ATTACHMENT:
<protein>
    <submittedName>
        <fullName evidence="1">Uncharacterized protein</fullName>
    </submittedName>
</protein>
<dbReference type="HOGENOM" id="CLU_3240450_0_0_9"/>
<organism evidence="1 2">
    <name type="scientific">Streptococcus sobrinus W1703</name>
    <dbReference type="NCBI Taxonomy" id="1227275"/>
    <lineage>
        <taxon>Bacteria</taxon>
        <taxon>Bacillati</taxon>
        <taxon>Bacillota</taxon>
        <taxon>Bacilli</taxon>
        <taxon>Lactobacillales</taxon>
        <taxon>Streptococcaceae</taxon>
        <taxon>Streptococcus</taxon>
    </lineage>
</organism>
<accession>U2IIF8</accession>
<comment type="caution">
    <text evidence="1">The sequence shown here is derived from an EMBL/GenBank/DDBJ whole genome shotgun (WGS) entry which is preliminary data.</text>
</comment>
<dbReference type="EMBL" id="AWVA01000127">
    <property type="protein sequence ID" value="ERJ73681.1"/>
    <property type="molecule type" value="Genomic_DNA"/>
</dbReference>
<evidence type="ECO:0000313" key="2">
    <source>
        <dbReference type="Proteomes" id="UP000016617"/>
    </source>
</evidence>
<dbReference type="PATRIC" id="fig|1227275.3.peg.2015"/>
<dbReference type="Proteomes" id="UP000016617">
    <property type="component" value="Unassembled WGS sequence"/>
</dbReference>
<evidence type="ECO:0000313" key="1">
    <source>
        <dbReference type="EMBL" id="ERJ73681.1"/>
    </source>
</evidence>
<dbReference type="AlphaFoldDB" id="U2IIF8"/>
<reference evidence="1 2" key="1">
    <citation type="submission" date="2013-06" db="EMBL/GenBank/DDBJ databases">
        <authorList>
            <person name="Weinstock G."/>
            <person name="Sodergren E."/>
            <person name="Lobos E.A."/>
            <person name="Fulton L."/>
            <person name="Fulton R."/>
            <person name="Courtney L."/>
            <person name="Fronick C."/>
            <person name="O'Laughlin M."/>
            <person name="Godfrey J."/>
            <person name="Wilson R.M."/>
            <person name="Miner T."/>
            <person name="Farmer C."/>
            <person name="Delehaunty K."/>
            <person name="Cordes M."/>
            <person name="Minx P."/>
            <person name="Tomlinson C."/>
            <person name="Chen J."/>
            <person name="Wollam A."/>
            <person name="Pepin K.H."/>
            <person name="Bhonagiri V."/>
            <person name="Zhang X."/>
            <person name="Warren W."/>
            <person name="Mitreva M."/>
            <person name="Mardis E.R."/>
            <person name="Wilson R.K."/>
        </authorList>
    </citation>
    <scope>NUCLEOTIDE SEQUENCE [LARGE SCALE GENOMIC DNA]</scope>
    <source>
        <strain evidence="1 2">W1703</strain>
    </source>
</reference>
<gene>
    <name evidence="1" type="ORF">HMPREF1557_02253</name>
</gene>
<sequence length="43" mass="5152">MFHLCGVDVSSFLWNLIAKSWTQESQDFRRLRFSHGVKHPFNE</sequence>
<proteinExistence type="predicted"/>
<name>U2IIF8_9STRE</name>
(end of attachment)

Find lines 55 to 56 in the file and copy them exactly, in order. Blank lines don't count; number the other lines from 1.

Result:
            <person name="Wilson R.M."/>
            <person name="Miner T."/>